Another informative article abut the craft of film making by Shane Hurlbut, lighting in particular. He goes through the basics of how to read a Colour Temperature meter and using that information to balance the lights in your scene – making practical lights and even street-lights more usable for your final image.
Several weeks ago, I went into how to read your light meter and why it is so important. I know that many of you have said the light meter is dead. Well, you are not on your way to serving yourself well as a cinematographer by thinking this way. You have to have the brick and mortar of light before putting together your creative house.
Another interesting article by Alister Chapman about Sony’s new Slog3 gamma for the F55 and F5 cameras. Alister explains that even though the untouched footage may look ‘noisier’ (unwanted ‘grain’ like structure) than the Slog2 setting, once both types of pictures are treated equally there is no more noise in one or the other, in fact there’s more details in the shadows with Slog3 in his opinion.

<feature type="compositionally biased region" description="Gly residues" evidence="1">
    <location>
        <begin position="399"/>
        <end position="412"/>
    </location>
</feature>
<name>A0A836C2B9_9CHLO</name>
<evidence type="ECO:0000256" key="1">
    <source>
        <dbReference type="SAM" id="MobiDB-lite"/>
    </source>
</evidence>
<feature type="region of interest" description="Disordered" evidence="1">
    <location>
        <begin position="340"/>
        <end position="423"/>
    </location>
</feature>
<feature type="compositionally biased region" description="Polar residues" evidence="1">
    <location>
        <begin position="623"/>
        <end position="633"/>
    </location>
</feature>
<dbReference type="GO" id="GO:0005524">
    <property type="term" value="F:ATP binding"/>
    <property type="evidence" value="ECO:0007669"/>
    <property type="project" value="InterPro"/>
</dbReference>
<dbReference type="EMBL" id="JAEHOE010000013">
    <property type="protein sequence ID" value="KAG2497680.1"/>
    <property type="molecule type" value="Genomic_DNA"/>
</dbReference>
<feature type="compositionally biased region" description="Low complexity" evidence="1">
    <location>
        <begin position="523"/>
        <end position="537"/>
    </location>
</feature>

It’s been brought to my attention that there is a lot of concern about the apparent noise levels when using Sony’s new Slog3 gamma curve. The problem being that when you view the ungraded Slog3 it appears to have more noise in the shadows than Slog2. Many are concerned that this “extra” noise will end up making the final pictures nosier. The reality is that this is not the case, you won’t get any extra noise using Slog3 over Slog2 and Slog3 is generally easier to grade and work with in post production.
An interesting article by Sony ‘guru’ Alistair Chapman about recording and exposure techniques on the Sony F55/5 –
Prior to version 3 of the F5 and F55 firmware, Cine-EI was only available in raw mode with the R5 recorder attached. Now from version 3 onwards Cine-EI operation can be selected in both raw and non raw modes. You no longer need to have the R5 attached to use Cine-EI. EI stands for “Exposure Index” and in many respects Cine-EI mode mimics shooting on film.
The latitude and sensitivity of the F5/F55 like most cameras is governed by the latitude and sensitivity of the sensor and processing, which is 14 stops. Different amounts of conventional gain or different ISO’s don’t alter the sensors actual sensitivity to light, only how much the signal from the sensor is amplified.